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## Estimating Continuous Probabilities

This is a much more difficult problem than the problem of discrete probability estimation. This is because, if is a probability distribution on a continuous variable, , we have to estimate its value at an infinite number of points . Of course we will only have a finite sample of data points with which to do this. Clearly, some type of interpolation between these points will be required. There is a substantial literature on this problem, which is known as probability density estimation. See, for example, Chapter 2 of Neural Networks for Pattern Recognition by Bishop, or chapters 3 and 4 of Pattern Classification and Scene Analysis by Duda and Hart for a treatment.

This problem will be important to us because we will often have a continuously varying measurement which will be used to make a classification. Thus, we will be attempting to estimate , where is the classification and is the value of the measurement. That can be done by estimating , that is the probability distribution for the values of the measurements for each classification, which is related to through Bayes rule. The estimation of is one of density estimation.

Methods of density estimation fall into two classes: parametric and non-parametric. Parametric approaches assume a particular form for the probability distribution. There are some parameters which are adjusted to make the distribution most like the data. For example, a common approach for one-dimensional data is to assume that the data comes from a normal or Gaussian distribution. This distribution is specified with two parameters, the mean and the standard deviation. It turns out that the best way to set those parameters is use the mean and the standard deviation of the data. It can be shown that these are the maximum likelihood estimates. The problem with this approach is that the assumed form of the distribution might not be appropriate for the problem.

An example of a non-parametric method is a histogram. To make a histogram, you simply divide the region which contains the data into a number of equal sized sections or bins; the estimate of the density for each section is the fraction of the data which falls inside that bin. In other words, to estimate of for any , find the bin that is in, say that is the th bin, and use the estimate , where is the number of data points used to make the histogram, and is the number of data points in the th bin.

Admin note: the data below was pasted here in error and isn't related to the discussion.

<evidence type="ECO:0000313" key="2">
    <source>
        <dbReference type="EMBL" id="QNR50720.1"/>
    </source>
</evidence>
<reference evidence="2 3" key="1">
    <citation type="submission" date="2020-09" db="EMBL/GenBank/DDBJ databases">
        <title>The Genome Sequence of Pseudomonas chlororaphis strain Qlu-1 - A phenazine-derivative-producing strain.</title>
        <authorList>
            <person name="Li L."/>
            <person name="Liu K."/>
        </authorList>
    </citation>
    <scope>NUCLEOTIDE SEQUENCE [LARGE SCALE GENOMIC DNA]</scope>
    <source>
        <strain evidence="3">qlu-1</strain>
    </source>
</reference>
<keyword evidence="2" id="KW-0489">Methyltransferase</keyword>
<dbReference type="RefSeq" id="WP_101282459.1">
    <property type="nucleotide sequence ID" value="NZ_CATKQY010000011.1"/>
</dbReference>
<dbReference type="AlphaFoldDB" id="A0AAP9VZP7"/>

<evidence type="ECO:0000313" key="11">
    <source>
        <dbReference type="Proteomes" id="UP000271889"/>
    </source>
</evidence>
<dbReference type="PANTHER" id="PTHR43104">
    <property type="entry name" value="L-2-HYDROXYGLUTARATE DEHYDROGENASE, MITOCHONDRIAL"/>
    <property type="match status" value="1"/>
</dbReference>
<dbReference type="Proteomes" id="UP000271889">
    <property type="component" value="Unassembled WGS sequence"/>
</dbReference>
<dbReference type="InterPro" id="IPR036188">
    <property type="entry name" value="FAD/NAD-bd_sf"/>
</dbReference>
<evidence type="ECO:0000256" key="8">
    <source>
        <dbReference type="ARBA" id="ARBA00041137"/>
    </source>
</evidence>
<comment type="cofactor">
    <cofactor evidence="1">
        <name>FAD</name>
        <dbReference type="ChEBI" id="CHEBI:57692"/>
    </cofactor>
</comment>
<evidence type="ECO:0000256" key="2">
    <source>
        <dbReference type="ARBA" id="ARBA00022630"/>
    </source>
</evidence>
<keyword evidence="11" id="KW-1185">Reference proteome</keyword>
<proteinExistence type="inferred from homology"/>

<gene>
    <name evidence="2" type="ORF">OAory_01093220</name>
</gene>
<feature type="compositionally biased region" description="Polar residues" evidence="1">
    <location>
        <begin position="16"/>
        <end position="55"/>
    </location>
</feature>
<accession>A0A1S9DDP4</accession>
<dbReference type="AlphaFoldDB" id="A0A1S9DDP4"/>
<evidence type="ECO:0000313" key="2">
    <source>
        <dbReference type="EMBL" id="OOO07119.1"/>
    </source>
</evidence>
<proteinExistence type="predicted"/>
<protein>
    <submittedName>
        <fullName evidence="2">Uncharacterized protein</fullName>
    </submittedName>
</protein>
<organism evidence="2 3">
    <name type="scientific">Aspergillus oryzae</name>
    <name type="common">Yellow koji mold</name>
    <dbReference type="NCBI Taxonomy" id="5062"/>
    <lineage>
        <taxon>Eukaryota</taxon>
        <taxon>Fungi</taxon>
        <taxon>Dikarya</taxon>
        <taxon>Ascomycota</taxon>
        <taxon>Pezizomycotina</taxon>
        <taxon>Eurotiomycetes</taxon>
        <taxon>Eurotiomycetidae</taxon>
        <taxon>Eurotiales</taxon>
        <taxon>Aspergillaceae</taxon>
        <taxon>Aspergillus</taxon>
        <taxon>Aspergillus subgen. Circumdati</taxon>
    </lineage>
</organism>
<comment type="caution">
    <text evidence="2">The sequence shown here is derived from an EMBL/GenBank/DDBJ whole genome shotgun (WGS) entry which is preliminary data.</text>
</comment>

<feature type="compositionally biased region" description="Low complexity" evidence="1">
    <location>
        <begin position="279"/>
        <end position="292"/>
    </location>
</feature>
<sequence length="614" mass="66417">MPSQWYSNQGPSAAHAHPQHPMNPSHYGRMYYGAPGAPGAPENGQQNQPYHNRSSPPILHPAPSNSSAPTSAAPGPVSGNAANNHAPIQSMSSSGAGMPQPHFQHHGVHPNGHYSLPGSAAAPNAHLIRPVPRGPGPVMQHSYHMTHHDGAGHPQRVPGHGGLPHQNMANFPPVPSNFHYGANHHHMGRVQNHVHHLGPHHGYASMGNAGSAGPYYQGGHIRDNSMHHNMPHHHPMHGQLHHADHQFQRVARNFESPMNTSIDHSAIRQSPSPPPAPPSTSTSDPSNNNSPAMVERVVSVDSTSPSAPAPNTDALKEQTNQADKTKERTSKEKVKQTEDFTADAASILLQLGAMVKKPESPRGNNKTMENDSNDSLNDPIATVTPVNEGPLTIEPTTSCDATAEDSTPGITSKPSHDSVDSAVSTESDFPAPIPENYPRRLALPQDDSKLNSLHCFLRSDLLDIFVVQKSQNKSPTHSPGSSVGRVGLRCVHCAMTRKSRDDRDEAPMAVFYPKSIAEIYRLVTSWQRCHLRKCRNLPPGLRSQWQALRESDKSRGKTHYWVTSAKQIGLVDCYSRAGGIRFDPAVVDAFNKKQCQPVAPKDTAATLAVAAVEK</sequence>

The choice of the bin size determines how smooth the data appears. If the bin-size is very small, the density will appear very spikey; if the bin size is large, important features of the data might be washed out. One of the problems with histograms is that one never knows how to set the bin size. Another problem is that they can only be used on low dimensional data.

As an example of density estimation, consider the following set of numbers:


37    28    36    42    26    27    37    48    26    19    48    42
33    38    20    11    28    40    48    28    41    44    27    46
17    28    14    44    21    48    29    35    32    14    20    43
18    25    38    24    27    43    46    24

Suppose we want to model a probability distribution which may have produced the data. First, model the data as a normal distribution. The mean of the data is . The standard deviation of the data is . Thus, the distribution could be modelled as a normal distribution with these values for the mean and standard deviation. This is shown as the first graph in figure  (the data is also shown as diamonds on the bottom of the graph).

To produce a histogram, divide the region which contains the data in to a number of bins. In this case the data lies in the interval to . The remaining graphs in figure  show histograms for different bin sizes. Notice that the histograms seem to show that the distribution has two peaks. The Gaussian approximation, misses this, of course.

Next: Likelihood of Data from Up: Estimating Probabilities from Data Previous: Application to Validation and
Jon Shapiro
1999-09-23